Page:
SMMC7721, respectively. Cell proliferation of the Ku80-transfected
cells, the vector-transfected cells and the parental cells was studied.
Ku80-transfected SMMC7721 cells (a Ku80-deﬁcient HCC cell line)
grew at signiﬁcantly slower rates than the vector-transfected control cells
(P,0.01). However, there was no signiﬁcant difference in proliferation
between the Ku80-tranfected cells and the vector-tranfected cells for
both Hep3B and PLC/PRF/5 cell lines (P.0.05; Supplementary data
are available at Carcinogenesis Online). Subsequently, SMMC7721 was
chosen for further stable transfection study. Ku80-expressing and
vector-transfected stable SMMC7721 cell clones were then generated.
The western blot analysis conﬁrmed that Ku80 clones 18, 26 and 33
expressed high protein levels of Ku80, whereas the clones with the vector
and the parental SMMC7721 cells lacked Ku80 expression (Figure 2A).
The growth curves of the Ku80-expressing cells, the vector-transfected
cells and the parental SMMC7721 cells were determined using the cell
proliferation assay. As shown in Figure 2B, on days 5 and 7, Ku80-18
and Ku80-26 cells grew at signiﬁcantly slower rates than the control
cells (P,0.01). The number of cells in the Ku80-expressing clones
decreased by 62.0–71.4% on day 7 compared with those in the vector
clone and SMMC7721 cells (Figure 2B). Furthermore, the soft
agar assay suggested that the colony number of the Ku80-expressing
clones was signiﬁcantly lower by 45.5–54.5% than those of the vector-
transfected clone and the parental cells (Figure 2C). The statistics graph
showed that there was a signiﬁcant difference among the different cell
types (Figure 2D; P,0.01).
Ku80 overexpression causes S-phase arrest in SMMC7721 cells
To explore the mechanism underlying the cell growth suppression
caused by Ku80 overexpression, the cell cycle distributions of the
Ku80-expressing and the vector-transfected SMMC7721 cells were
analyzed. After synchronization through serum starvation for 48 h, the
Ku80-18 clones and vector clones were stimulated with DMEM con-
taining 10% serum for 0, 12, 24, 36 and 48 h. Flow cytometry analysis
demonstrated signiﬁcantly increased numbers of cells from the Ku80-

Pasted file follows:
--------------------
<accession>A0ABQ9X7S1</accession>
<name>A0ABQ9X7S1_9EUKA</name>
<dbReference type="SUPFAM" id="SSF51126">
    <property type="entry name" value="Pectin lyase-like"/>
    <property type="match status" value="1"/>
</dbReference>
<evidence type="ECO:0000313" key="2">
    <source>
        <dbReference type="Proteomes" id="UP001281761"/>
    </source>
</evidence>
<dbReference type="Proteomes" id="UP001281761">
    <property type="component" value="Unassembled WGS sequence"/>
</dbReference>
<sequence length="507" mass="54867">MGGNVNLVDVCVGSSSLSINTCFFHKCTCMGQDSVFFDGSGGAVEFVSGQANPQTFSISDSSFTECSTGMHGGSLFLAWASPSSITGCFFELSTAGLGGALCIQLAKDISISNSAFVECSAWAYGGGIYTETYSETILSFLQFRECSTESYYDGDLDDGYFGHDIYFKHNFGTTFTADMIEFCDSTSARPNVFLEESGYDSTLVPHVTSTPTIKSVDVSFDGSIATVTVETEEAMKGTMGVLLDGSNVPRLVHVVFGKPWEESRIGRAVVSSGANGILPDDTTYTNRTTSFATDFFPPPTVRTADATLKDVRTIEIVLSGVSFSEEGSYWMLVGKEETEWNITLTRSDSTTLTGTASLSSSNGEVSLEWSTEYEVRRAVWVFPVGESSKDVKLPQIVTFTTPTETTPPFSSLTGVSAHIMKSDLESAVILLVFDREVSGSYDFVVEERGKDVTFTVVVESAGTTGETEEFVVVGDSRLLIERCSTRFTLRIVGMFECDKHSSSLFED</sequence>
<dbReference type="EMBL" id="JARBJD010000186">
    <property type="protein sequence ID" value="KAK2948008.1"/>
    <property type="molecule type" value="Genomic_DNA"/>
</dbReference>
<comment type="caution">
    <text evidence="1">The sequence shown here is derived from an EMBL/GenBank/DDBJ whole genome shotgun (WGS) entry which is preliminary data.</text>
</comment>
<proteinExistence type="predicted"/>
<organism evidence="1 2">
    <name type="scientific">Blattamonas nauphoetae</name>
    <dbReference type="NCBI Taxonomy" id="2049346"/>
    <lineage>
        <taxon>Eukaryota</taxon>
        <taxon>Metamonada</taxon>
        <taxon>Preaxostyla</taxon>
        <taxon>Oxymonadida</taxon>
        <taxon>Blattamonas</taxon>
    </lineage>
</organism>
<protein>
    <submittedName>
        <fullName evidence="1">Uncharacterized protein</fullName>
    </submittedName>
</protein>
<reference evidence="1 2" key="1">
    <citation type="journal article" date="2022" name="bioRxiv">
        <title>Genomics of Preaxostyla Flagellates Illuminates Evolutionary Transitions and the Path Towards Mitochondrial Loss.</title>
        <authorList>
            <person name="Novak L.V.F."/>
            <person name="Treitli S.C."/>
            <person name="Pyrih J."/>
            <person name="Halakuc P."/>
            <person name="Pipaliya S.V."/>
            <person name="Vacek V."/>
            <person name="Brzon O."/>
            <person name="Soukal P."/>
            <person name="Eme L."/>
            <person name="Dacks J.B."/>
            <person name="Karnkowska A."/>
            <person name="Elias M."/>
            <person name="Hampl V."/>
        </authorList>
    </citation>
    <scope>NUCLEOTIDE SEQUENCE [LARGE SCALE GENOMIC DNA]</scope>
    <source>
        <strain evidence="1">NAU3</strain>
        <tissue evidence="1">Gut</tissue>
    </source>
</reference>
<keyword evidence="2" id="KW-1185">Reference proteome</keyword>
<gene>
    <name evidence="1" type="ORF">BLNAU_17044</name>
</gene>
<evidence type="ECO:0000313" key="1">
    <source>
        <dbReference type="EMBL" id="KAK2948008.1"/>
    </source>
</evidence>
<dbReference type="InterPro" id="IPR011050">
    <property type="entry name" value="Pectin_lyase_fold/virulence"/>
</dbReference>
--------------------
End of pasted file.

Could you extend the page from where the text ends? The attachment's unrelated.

18 clone in S phase at all time points (Figure 3A and B) compared
with those in the vector clone (Figure 3A and C). Under serum-starved
conditions, the average percentages of vector-transfected clone cells
and Ku80-expressing clone cells in S phase were 26.73 ± 1.79 and
48.60 ± 3.89%, respectively. After serum stimulation for 12, 24, 36
and 48 h, the percentages of vector-transfected clone cells in S phase
were 34.06 ± 2.23, 39.60 ± 5.18, 34.70 ± 4.26 and 32.72 ± 3.50%,
respectively, whereas the corresponding percentages of Ku80-
expressing cells were 69.14 ± 5.88, 73.24 ± 6.02, 81.08 ± 7.89 and
76.87 ± 8.06%, respectively. There was a signiﬁcant difference in cell
percentages in S phase between the vector-transfected and the Ku80-
expressing cells (Figure 3D; P,0.01). The expressions of cell cycle
regulators associated with S-phase regulation were further investi-
gated. The expression levels of cdk2 and cyclin A were signiﬁcantly
decreased in the Ku80-expressing cells (P,0.05), whereas the ex-
pression levels of p53 and p21
signiﬁcantly increased (P,
0.05). The expression level of cyclin E remained unchanged (P.
0.05) (Figure 3E).
To investigate whether apoptosis is also involved in the Ku80-induced
cell growth inhibition, ﬂow cytometry was performed for apoptosis
analysis. Our data indicated that the apoptotic rates in SMMC7721,
the vector-transfected cells, Ku80-18 and Ku80-26 clone cells were
1.81 ± 0.15, 1.83 ± 0.25, 9.44 ± 1.52 and 9.26 ± 1.72%, respectively
(Figure 3F). There was a signiﬁcant difference in cell apoptotic rate
between Ku80-18 or Ku80-26 clone cells and SMMC7721 or the vec-
tor-transfected cells (P,0.01; Figure 3G). These data indicate that
Fig. 2. Overexpression of Ku80 in SMMC7721 cells signiﬁcantly inhibits cell growth in vitro and colony formation in soft agar. (A) Western blot showing Ku80
expression in the Ku80-transfected SMMC7721 clones, Ku80-18, Ku80-26 and Ku80-33, and no Ku80 expression in the vector-transfected clone or parental
SMMC7721 cells. b-actin was included as a loading control for each sample. (B) Direct cell counting indicated signiﬁcant suppression of proliferation of the
Ku80-expressing clones Ku80-18 and Ku80-26 on days 5 and 7 of culture compared with that of the vector-transfected clone and parental SMMC7721 cells (P,
0.01). The mean and standard deviation are shown for each cell line. (C) Photomicrographs of representative ﬁelds showing that the Ku80-expressing SMMC7721
cell clones (Ku80-18 and Ku80-26) formed fewer and smaller colonies in soft agar than those of the vector-transfected clone and parental SMMC7721 cells. (D)
Quantiﬁcation of colony number. The asterisk denotes a statistically signiﬁcant decrease in colony number (P,0.01). The results shown represent the average
value and standard deviation of triplicate experiments.
Ku80 as tumor suppressor in HCC
apoptosis is also involved in the Ku80-induced cell growth inhibition
but the apoptotic rates in the Ku80-expressing cells are very low
Ku80 overexpression decreases DNA damage and increases the
genomic stability of SMMC7721 cells
c-H2AX assay indicated that the numbers of c-H2AX foci in the
nuclei of Ku80-18 and Ku80-26 cells were signiﬁcantly decreased
compared with SMMC7721 cells or the vector-transfected cells